Primark owner Associated British Foods was upbeat Monday as it delivered a trading update for the almost-complete first half that showed its Primark operation is continuing to prosper.
With H1 due to end in just a few days’ time (on March 4), it looks like sales will be well ahead of last year.
The company said that sales at the Anglo-Irish chain are expected to be up 11% compared to last year on a currency-neutral basis, and 21% ahead on a reported basis, which shows just how much of a boost the weak pound gave it.
The figures look even better when a calendar shift is taken into account with the prior year having contained an extra week and the current financial year starting a week later. When adjusted for that effect, the 11% becomes 12% and the 21% rises to 22%.
That said, much of the rise was due to new selling space as Primark continued to open new stores in its domestic markets and abroad. The company said average retail selling space was up about 12% in the first half.
So does that mean that the comparable sales story was not so good? Well, it is true that the growth was not as fast as the total figures. But UK comparable sales rose 2% and market share there increased. This is a relatively strong result given the challenging market conditions in Britain over the past six months.
Looking beyond the UK, overall comparable sales for Primark were flat, dragged down by the Netherlands where a rapid rise in selling space appears to have led to some cannibalisation of sales from existing stores. With the Netherlands taken out, group comps rose 1%.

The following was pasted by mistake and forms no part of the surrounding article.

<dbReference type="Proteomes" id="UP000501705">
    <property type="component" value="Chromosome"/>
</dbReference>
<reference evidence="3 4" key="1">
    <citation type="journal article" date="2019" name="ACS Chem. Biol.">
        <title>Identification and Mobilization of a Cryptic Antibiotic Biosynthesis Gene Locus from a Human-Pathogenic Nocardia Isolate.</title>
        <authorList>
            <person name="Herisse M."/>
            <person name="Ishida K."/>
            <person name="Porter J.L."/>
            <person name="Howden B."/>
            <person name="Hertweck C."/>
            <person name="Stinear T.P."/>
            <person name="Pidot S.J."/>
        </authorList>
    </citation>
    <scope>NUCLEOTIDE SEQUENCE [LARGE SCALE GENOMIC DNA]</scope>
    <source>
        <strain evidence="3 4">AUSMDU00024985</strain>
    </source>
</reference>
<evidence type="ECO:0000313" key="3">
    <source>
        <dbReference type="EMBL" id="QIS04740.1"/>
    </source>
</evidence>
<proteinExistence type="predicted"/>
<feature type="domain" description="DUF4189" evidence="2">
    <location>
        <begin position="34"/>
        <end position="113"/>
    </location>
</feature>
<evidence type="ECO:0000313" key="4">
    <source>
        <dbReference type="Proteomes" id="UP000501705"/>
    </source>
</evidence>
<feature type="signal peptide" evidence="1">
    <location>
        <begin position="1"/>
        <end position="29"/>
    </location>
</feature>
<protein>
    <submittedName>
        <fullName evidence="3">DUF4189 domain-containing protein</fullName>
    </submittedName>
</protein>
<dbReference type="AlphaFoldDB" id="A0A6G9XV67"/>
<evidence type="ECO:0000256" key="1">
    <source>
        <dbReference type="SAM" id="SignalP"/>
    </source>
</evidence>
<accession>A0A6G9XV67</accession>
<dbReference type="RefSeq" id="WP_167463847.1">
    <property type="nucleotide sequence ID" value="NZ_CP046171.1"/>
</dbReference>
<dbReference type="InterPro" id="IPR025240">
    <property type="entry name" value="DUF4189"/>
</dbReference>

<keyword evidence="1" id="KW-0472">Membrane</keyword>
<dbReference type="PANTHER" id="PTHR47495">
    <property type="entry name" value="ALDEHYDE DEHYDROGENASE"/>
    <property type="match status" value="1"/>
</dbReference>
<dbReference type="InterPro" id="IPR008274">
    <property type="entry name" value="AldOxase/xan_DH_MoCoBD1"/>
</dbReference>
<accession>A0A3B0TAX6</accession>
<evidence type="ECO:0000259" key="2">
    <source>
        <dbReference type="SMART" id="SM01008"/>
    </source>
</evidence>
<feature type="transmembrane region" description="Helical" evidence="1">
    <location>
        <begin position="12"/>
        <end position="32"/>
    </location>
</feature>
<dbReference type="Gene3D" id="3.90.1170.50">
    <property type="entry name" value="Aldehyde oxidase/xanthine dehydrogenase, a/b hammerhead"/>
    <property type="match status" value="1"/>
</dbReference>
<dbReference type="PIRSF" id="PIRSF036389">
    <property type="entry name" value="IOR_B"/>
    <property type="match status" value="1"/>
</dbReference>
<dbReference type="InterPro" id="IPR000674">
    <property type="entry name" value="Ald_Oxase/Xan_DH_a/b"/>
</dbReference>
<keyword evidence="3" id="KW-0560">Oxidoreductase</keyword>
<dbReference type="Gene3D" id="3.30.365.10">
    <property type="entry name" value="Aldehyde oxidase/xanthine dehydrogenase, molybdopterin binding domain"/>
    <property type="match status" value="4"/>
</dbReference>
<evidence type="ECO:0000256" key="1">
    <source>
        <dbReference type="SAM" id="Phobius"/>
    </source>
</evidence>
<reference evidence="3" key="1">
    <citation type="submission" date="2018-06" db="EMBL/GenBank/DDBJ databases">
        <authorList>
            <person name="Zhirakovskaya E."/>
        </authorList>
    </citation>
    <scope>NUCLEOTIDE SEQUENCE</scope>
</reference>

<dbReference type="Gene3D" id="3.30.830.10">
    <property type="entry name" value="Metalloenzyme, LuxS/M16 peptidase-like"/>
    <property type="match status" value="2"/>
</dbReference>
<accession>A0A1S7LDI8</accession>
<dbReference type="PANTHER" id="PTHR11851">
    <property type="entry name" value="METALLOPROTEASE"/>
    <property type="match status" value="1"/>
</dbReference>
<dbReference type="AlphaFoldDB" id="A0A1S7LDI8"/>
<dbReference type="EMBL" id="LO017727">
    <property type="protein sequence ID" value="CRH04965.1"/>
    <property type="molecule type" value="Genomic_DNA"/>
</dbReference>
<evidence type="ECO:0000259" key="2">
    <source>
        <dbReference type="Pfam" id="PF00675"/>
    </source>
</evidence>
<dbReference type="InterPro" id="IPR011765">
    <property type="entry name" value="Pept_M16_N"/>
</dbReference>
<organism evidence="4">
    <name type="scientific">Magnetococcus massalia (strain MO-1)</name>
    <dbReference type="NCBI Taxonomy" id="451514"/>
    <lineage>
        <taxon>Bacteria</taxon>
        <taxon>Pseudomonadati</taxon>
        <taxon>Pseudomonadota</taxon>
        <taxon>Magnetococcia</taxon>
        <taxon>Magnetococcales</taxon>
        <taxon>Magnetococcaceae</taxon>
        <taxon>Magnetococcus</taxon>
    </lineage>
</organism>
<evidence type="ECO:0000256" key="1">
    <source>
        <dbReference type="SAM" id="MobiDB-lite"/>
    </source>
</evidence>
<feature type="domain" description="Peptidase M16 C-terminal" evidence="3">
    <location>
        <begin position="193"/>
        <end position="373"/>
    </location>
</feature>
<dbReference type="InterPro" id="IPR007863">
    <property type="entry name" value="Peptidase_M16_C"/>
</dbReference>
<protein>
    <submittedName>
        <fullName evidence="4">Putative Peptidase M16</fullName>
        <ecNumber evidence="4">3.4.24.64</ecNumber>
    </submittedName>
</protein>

This cannibalisation is a similar effect to that seen in Germany in earlier periods but it is clear that Primark is managing to stay generally ahead on the comparable sales front.
And as the figures show, new stores opened in the period traded strongly with Primark saying its six-store business in the US continued to develop.
One of the biggest questions for fashion retailers operating in the UK at the moment is around margins and the likelihood of price rises in the months ahead. Primark said that its stock was “well managed again” this period and markdowns were in line with the first half last year. Yet it expects the operating profit margin in the first half to decline, mainly reflecting the strength of the US dollar on input costs.
It said foreign exchange contracts are now in place for the majority of its remaining purchases for this financial year and its expectation for an operating profit margin decline for the full year is unchanged. This suggests the company has no plans to pass price rises onto its customers at present.
That makes sense. The UK is bracing itself for rising inflation in the months ahead and analysts expect shoppers to become increasingly price conscious as 2017 proceeds, giving an in-built advantage to retailers that are able to keep a lid on prices.
Instead, Primark will continue to drive sales growth through new stores. Retail selling space has already increased by 0.8 million sq ft since the end of the last financial year and at March 4, it will have 329 stores trading from 13.1 million sq ft. It added 16 new stores in the period, including several UK locations plus Ireland, Germany, France, the Netherlands and the US. It also opened its second Italian store and extended some existing locations such as the Tottenham Court Road site in London that grew by 40%.
It expects to add 1.3 million sq ft this year with five new stores due in the quarter ahead across the UK, Belgium, Spain, the Netherlands and the US, with its Boston store also being expanded.